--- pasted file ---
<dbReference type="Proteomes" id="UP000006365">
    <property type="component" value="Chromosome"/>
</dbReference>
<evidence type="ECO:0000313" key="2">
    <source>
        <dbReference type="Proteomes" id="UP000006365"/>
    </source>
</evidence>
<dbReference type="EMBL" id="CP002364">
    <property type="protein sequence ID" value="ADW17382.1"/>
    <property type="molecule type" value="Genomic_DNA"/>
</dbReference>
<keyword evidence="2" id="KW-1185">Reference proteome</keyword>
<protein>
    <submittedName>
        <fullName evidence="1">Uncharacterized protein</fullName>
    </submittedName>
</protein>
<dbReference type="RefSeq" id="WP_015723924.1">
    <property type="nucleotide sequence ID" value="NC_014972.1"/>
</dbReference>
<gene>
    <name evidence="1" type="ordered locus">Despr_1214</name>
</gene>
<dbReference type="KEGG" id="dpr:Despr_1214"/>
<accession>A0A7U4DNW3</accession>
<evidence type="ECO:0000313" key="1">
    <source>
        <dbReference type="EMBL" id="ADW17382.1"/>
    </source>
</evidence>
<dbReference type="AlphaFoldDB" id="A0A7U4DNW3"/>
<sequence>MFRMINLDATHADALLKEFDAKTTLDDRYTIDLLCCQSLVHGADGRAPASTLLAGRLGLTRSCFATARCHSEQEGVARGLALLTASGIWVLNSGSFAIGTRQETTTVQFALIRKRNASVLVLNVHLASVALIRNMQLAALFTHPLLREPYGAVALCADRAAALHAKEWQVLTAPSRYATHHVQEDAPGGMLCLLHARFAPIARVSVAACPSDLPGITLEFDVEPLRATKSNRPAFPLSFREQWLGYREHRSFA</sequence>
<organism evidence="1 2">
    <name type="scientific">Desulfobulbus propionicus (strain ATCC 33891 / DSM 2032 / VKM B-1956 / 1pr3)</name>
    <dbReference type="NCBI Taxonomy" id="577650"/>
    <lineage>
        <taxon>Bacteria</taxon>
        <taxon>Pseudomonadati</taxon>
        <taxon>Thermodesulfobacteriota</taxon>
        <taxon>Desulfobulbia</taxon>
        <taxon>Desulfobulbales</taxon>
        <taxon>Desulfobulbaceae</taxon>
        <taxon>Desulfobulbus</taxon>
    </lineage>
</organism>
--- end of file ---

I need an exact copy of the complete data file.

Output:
<dbReference type="Proteomes" id="UP000006365">
    <property type="component" value="Chromosome"/>
</dbReference>
<evidence type="ECO:0000313" key="2">
    <source>
        <dbReference type="Proteomes" id="UP000006365"/>
    </source>
</evidence>
<dbReference type="EMBL" id="CP002364">
    <property type="protein sequence ID" value="ADW17382.1"/>
    <property type="molecule type" value="Genomic_DNA"/>
</dbReference>
<keyword evidence="2" id="KW-1185">Reference proteome</keyword>
<protein>
    <submittedName>
        <fullName evidence="1">Uncharacterized protein</fullName>
    </submittedName>
</protein>
<dbReference type="RefSeq" id="WP_015723924.1">
    <property type="nucleotide sequence ID" value="NC_014972.1"/>
</dbReference>
<gene>
    <name evidence="1" type="ordered locus">Despr_1214</name>
</gene>
<dbReference type="KEGG" id="dpr:Despr_1214"/>
<accession>A0A7U4DNW3</accession>
<evidence type="ECO:0000313" key="1">
    <source>
        <dbReference type="EMBL" id="ADW17382.1"/>
    </source>
</evidence>
<dbReference type="AlphaFoldDB" id="A0A7U4DNW3"/>
<sequence>MFRMINLDATHADALLKEFDAKTTLDDRYTIDLLCCQSLVHGADGRAPASTLLAGRLGLTRSCFATARCHSEQEGVARGLALLTASGIWVLNSGSFAIGTRQETTTVQFALIRKRNASVLVLNVHLASVALIRNMQLAALFTHPLLREPYGAVALCADRAAALHAKEWQVLTAPSRYATHHVQEDAPGGMLCLLHARFAPIARVSVAACPSDLPGITLEFDVEPLRATKSNRPAFPLSFREQWLGYREHRSFA</sequence>
<organism evidence="1 2">
    <name type="scientific">Desulfobulbus propionicus (strain ATCC 33891 / DSM 2032 / VKM B-1956 / 1pr3)</name>
    <dbReference type="NCBI Taxonomy" id="577650"/>
    <lineage>
        <taxon>Bacteria</taxon>
        <taxon>Pseudomonadati</taxon>
        <taxon>Thermodesulfobacteriota</taxon>
        <taxon>Desulfobulbia</taxon>
        <taxon>Desulfobulbales</taxon>
        <taxon>Desulfobulbaceae</taxon>
        <taxon>Desulfobulbus</taxon>
    </lineage>
</organism>